These utterances interest us, because by the Treaty of Florida, dated February 22d, 1819, (which left the Saline river the western boundary of the United States), our southern boundary was defined by "a line drawn on the meridian from the source of the Arkansas River northward to the forty-second parallel, thence along the parallel to the Pacific Ocean (afterward adopted, January 12th, 1828, by treat with the republic of Mexico as the northern boundary of our sister republic--that is to day, the western and southern line of the United States as land down in the Florida treaty). By this solemn convention we became possessed of all the rights of Spain to any territory north of the said forty-second parallel----a cession which closes our search for title so far as this power is concerned, leaving only the conflicting claims of Great Britain and the United States to be considered; for with Russia we have no quarrel, and by the Florida treaty just referred to we become Spain's successor in interest, being clothed with all rights and powers growing our of her discoveries and explorations on the Northwest coast.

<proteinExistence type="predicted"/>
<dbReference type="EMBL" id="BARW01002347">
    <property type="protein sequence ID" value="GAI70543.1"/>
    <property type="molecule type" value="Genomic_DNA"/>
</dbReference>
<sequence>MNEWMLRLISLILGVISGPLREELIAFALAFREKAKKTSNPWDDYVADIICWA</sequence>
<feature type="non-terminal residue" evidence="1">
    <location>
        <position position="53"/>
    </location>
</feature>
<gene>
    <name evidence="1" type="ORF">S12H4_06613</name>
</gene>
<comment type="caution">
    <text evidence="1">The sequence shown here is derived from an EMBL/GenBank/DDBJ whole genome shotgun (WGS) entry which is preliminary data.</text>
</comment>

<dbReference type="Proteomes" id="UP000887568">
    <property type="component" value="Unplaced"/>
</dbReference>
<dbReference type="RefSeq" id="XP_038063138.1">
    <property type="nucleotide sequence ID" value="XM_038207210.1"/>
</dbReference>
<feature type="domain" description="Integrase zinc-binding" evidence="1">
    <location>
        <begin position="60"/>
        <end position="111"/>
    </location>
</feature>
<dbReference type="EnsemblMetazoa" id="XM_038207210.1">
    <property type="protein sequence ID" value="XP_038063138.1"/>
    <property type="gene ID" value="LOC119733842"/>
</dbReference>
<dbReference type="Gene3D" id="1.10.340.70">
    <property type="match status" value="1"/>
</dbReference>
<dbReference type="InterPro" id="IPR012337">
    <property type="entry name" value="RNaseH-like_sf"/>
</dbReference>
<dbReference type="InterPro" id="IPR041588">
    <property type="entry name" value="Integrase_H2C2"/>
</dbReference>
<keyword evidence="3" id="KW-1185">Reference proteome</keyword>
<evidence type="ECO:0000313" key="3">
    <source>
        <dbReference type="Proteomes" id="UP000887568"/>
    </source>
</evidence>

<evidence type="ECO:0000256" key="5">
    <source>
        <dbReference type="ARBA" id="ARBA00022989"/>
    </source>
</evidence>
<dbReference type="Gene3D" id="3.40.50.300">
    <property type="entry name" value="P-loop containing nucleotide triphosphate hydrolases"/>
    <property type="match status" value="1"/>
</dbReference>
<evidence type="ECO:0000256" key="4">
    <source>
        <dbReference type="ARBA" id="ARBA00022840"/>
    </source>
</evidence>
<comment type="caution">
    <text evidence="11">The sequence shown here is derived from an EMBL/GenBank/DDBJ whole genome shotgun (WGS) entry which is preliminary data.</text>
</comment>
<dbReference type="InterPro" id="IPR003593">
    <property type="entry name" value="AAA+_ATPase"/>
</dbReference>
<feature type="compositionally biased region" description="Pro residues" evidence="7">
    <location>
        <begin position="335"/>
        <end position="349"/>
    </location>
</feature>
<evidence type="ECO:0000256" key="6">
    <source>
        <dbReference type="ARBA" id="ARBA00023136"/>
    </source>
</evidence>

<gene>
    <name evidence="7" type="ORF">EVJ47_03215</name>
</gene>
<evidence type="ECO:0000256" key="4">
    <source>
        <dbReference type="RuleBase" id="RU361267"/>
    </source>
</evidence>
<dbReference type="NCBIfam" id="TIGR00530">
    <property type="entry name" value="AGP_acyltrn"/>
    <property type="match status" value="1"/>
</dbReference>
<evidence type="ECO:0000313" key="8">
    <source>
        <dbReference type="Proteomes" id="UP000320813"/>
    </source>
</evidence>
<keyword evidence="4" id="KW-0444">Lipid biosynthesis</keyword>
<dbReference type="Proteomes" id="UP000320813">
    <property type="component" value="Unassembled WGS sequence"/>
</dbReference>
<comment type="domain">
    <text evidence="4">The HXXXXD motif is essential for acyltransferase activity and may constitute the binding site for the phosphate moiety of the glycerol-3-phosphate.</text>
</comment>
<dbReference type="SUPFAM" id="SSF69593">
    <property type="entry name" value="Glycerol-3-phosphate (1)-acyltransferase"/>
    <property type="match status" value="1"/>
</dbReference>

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The contestants in this long and bitter struggle for territorial supremacy were thus reduced to America and Great Britain, the other nations represented--Russia and Spain--having bartered their claims or rested in armed neutrality, more spectators of the fight. The tilting grounds were the cabinets of England and Washington; the reward of he victor, the virgin wilds, almost unbroken, of our own Northwest. The champions who stood forth, either a challengers or defenders, to lose fame or win renown in this diplomatic tourney, were the best and wisest among the statesman and publicists on both sides. The spectators before whom they encountered were the representatives of the courts of Christendom, and in a lesser degree, yet most interested in the result, every hunter and trapper, every axeman, settler or emigrant who loved his flag and remembered his nationality amid the then far-off wilds of our present State of Washington. With the knightly courtesy of "distinguished consideration" they dipped their pen lances in ink, using every feint and guard, every thrust and parry of treaty or protocol, protest, precedent, or proviso known to modern diplomacy to defeat their opponents. Musty documents were ransacked, ancient archives consulted; half-forgotten journals of mariners and adventurers long since passed away suddenly became of cast importance. The laws of nations were invoked, Vattel and Puffendorf quoted as never before, oftimes breathed a spirit of defiance and presumptions which sounded like bugle blasts inviting to battle. One and again did we tremble on the verge of actual war. Assumptions were made which, if adhered to, would have mobilized armies and sent fleets to every sea. But for the action of Scott, the fiery Harney would have opened a fire whose iron hail had speedily ended the harmless interchange of paper bullets. "Fifty-forty or fight" was not merely the slogan of a Presidential conflict, or the catch cry of an excited election; it "meant business;" it was the stern determination of a nation that knew its rights and meant to maintain them at any cost. It is true that we yielded too much--far too much--to Great Britain in that final settlement which fixed our present Northwestern boundary; but treaty-makers are inclined to be conservative, and err, unless fresh from some recent battle-field, upon the side of conservatism. But history repeats itself, and America may